Main material: Magnesium alloy | Folded height (leg inversion): 45cm (no) | Weight: 1.6kg | Max operating height: 165cm | Max load: 18kg | Sections per leg: 4 sections | Locking leg angles: 3

Solid and dependable | Hefty 18KG payload | Packs down really well | No carbon fibre option

Sporting a lightweight yet rugged carbon fibre construction, the Swarovski CF is the best lightweight tripod for spotting scopes whose users are continually on the move. The proprietary DH 101 head uses a clamping order that provides 85% better grip as compared to the older FH 101, so you don’t have to bother about accidental damage to your scope due to a drop even if it is huge.

The head’s Fast Mount System lets you attach/detach your scope quickly; you can adjust both vertical and horizontal axes with a single movement. Once you’ve got the scope positioned, a five-tooth locking mechanism keeps it from relocating out of position due to accidental movement, resulting in optimum stability.

The lightweight carbon fibre legs weigh only 3.1 lbs. on their own, and can be folded down to a mere 19.7 inches – perfect for birding, shooting and digiscoping applications needing frequent relocation. The legs have rubberized feet with retractable pegs to provide stability on any viable terrain – an integrated leveller helps you in placing the legs perfectly.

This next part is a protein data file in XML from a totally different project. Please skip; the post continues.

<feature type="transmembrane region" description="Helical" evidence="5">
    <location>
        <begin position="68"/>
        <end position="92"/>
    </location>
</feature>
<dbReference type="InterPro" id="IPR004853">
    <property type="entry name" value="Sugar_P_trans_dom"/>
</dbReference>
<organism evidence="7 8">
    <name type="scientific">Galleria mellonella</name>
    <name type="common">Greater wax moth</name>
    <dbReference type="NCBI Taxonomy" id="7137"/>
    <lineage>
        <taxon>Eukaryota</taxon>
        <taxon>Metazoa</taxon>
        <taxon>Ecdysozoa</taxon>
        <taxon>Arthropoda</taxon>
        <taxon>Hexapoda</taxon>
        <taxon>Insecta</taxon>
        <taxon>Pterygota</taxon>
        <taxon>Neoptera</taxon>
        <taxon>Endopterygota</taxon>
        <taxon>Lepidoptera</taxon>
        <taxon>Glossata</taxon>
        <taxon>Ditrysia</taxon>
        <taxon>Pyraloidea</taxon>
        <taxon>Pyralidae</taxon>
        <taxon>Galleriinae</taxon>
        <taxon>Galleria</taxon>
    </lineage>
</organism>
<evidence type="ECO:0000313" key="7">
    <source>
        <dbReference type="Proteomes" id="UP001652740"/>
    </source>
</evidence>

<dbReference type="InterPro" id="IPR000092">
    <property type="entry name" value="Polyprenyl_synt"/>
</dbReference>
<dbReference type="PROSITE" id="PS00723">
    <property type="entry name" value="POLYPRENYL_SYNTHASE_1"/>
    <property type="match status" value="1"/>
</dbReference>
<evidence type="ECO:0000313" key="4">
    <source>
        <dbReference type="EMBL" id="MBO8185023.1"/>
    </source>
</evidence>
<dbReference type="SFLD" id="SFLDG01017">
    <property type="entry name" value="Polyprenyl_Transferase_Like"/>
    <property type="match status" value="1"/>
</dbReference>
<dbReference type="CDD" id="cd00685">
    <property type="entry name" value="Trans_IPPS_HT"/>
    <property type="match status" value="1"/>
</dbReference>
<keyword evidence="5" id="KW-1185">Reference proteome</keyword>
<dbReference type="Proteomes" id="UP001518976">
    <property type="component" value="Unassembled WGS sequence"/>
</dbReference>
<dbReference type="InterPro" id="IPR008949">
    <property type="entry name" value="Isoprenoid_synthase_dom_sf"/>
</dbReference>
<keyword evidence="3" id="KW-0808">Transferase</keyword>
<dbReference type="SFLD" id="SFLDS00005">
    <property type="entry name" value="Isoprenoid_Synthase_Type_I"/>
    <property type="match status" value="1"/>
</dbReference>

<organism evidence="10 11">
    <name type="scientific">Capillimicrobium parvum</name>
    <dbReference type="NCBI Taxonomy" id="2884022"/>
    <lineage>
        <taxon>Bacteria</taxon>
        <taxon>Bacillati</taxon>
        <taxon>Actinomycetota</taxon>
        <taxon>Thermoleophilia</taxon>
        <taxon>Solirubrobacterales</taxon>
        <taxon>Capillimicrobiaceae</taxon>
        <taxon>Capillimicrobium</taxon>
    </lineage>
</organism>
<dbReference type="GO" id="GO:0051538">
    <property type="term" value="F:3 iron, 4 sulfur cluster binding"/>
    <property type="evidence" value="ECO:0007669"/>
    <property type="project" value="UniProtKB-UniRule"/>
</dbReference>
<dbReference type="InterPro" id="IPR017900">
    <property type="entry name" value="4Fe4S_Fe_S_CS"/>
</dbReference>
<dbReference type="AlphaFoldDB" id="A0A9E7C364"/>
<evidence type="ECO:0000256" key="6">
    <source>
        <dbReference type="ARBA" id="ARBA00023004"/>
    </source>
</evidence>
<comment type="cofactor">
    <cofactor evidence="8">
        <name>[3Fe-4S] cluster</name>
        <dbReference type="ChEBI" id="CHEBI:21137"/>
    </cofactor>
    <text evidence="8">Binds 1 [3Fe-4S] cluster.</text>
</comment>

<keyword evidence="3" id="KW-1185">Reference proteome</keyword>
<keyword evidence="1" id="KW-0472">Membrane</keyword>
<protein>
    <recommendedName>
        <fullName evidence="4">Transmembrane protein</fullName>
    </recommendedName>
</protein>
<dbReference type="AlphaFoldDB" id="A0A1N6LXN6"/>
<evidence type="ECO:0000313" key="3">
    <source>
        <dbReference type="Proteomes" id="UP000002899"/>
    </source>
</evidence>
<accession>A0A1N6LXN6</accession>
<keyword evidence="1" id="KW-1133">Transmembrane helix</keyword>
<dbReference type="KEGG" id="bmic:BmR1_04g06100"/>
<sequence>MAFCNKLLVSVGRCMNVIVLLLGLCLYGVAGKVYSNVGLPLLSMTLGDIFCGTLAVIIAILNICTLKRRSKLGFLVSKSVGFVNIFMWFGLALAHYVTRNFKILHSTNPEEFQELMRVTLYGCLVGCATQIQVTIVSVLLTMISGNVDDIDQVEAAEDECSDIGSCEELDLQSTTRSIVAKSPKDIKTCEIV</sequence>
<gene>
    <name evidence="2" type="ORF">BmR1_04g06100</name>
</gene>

Going by user feedback, this tripod works exactly as advertised: it is ergonomic, lightweight, compact and durable. As you may have imagined, this makes it very expensive, so only consider it if you’re either invested in using a spotting scope or have a lot of cash to burn.

The tripod comes with an ‘extensive’ warranty from the manufacturer guaranteeing ‘100% quality’ of the product when you get it – upon doing some digging though, for tripod products, this amounts to 1 year coverage against defects in workmanship / materials, subject to normal use: a bit disappointing for a product this expensive.

03. MeFOTO GlobeTrotter

compact but ruthless, and fairly tall

Main material: Aluminium | Folded height (leg inversion): 41cm (yes) | Weight: 2.10kg | Max operating height: 165cm | Max load (legs, head): 12kg, 12kg | Sections per leg: 5 sections | Locking leg angles: 2